Your Role In Succeeding With Money

In reading the title of this post, you may already be thinking “I don’t have a role, and I don’t know anything about money.  I’ll hire someone to do it!”  Understand there are three observations to make, if that is what you’re thinking:

  • The bit about role – you couldn’t be more wrong;  you are the key
  • About knowing – sure, maybe you don’t know much about money now, but nothing prevents you from learning except maybe you
  • On hiring someone – a good idea if you choose carefully, and don’t try to make your success totally their responsibility

If you’ll keep reading, this will be explained and will become clear.  If you won’t keep reading, you’re still wrong about your role.





The fact is, you do have a role in your money success.  The leading role, and if you don’t fill it diligently and consistently, success becomes rather unlikely.  And this leading role is that of ownership of the success building process.  And your ownership is demonstrated by your own initiative in getting started, and your leadership in keeping the process going.  A summarizing word for all this is your behavior!

In his (excellent!) book, Dave Ramsey’s Complete Guide To Money (Ramsey Press, The Limpo Group Inc.), Dave wastes no time in pointing out that “The concepts are simple, but that doesn’t mean the process is easy.  It’s not.  That’s because money is not just about math; it’s about behavior.  Personal finance is only 20 percent head knowledge.  The other 80 percent – the bulk of the issue – is behavior.  And it’s our behaviors with money that can get us into the biggest trouble or lead us into the biggest successes.  Behavior is the key to the whole deal…”.  Of course, it’s our own behavior he is talking about.  Who else is part of your success process for life?  So get your head around this notion.

So, if behavior is the key, what specific things should you do?  There are start-up things to do immediately, and there are ongoing things that will never stop, and we’ll cover those in a few moments.  Here’s a bucket-list of the immediate stuff:

  • Realize you have work to do before involving any financial professional and start working
  • Collect up all your financial information and write it all down, along with any stuff you carry “in your head”
  • Do your very best to identify your monthly spending as a basis for planning
  • Think about the future – try to identify and write down the future decisions you plan to make and the upcoming events that are likely to happen
  • Set a target retirement age, and (gulp!) guess the age at which you feel this life will end
  • (Warning – commercial!)  Know that our 7 step MINT method helps tremendously in completing the above steps,and you can get started for free!  See our home page.
  • Now, and only now, think about whether you might use a financial professional for help – this blog post offers some discussion about this topic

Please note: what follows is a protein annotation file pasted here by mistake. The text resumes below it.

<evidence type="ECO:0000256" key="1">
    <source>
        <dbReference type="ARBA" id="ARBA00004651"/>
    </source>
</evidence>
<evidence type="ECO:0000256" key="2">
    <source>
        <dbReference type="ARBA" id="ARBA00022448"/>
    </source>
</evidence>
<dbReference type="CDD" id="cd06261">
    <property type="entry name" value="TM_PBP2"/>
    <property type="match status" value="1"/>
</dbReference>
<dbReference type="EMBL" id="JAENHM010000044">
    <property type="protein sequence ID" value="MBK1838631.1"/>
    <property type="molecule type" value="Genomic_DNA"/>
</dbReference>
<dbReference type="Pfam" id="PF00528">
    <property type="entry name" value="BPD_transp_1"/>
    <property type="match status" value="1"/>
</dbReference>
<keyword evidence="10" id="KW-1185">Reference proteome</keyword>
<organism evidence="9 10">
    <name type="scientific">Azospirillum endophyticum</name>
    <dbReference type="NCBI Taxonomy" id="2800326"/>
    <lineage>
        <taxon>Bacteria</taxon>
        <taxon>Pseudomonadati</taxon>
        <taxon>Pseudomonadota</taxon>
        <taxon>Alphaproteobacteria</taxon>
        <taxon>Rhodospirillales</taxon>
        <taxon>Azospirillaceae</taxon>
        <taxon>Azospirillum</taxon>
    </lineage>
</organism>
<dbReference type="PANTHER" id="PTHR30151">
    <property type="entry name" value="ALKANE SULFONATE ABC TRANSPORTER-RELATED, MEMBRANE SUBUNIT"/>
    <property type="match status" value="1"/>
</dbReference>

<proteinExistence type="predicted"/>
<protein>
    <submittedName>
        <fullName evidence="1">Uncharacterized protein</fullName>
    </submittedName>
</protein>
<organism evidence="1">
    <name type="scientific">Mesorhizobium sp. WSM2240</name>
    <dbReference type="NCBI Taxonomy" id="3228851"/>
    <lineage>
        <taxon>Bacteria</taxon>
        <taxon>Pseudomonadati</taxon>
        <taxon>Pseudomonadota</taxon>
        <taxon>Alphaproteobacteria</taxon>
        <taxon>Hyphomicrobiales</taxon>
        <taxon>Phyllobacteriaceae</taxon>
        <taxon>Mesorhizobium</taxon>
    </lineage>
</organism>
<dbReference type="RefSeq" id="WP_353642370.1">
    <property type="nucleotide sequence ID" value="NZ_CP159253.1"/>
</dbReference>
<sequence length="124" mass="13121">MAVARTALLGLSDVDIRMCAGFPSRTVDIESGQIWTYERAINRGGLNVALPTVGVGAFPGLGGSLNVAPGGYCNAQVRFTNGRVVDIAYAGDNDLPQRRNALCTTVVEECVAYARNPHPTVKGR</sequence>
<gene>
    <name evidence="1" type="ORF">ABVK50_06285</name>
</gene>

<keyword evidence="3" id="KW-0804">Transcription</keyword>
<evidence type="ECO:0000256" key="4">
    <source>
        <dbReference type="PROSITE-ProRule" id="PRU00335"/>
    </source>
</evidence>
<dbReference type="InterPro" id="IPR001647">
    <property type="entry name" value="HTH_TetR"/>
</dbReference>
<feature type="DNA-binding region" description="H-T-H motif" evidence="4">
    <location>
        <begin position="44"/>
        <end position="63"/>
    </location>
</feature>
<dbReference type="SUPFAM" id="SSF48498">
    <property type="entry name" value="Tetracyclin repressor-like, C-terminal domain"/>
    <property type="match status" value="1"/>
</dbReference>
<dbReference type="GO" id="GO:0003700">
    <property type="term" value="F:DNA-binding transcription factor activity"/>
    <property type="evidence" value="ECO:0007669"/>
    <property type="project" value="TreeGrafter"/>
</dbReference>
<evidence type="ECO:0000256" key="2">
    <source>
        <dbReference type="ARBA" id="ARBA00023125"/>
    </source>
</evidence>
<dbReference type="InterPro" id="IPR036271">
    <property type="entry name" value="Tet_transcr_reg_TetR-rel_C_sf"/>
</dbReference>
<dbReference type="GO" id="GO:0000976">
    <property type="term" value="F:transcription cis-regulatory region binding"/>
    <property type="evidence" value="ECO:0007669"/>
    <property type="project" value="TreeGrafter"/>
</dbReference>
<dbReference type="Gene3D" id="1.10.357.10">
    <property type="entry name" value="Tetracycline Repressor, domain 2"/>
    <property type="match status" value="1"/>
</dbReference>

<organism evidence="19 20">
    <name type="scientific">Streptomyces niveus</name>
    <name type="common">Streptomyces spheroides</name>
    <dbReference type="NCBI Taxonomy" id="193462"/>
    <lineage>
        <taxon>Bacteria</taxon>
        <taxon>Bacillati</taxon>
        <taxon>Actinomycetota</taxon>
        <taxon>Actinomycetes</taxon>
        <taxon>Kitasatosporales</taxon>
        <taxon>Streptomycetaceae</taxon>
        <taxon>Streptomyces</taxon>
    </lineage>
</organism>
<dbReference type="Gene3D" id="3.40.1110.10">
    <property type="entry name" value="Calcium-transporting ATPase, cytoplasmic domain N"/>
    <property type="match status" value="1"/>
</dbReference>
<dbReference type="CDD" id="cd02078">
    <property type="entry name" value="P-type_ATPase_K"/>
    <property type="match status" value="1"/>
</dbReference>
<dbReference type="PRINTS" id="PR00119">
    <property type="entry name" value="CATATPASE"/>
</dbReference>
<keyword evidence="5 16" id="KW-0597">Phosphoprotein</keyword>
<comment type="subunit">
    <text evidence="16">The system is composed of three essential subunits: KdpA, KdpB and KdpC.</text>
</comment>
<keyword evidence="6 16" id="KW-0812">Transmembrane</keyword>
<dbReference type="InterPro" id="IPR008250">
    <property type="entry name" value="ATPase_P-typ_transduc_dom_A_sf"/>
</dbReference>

With the immediate stuff listed, let’s now look at the ongoing (read life-impacting) actions you must take:

  • If you have elected to use a financial professional, make contact and get started on a financial plan
  • If you won’t use a financial professional, you need to make a financial plan by some other means, but you need a plan
  • Insist that any financial plan be tested out to assure that you don’t run out of money
  • Stay with a test-revise-test again cycle of modifying the plan until your plan actually works
  • Live according to the successful plan today, next month, next year, for life – see how behavior fits in?
  • Periodically (annually?) review your plan and adjust it to fit your current circumstances
  • Really live according to the successful plan today, next month, next year, for life
  • Really, really live according to the successful plan today, next month, next year, for life


Much of this second list may sound like glib, “all you’ve got to do is…” nonsense.





It’s not.  It is how you will succeed financially in life!  There are two practical approaches to how you convert these principles into specific actions:

  • Join at-the-hip with your financial professional for as long as your faith in, and ability to pay for, him or her lasts – and this implies that a means of clearly measuring your financial status over time exists and that your status can be clearly shown to your professional – and further implied is that you will accept any behavior modifications on your part that he or she determines is necessary – oh, did I mention that not all financial professionals view all of this as part of the scope of his or her services?
  • Find and adopt defined processes and tools that prescribe distinct actions performed in a repeatable set of steps to follow – these processes and tools must be usable not only for building a successful plan, but also for reporting your periodic status against the plan and for testing alternative future actions

In terms of the second of these two bullet points, there are tons of books, methods and ongoing financial advice sources out there.  And many (most?) are of value.  The challenge with relying on them is that of fitting it all together in a way that reflects your individual situation.  And keep in mind that your situation will never be static; it will always be changing over time.

By checking out our 7 step MINT Method, you will find everything you need to help yourself, and your financial professional, put you into success mode.  Check it out!

Like the man said, “Behavior is the key to the whole deal…”!


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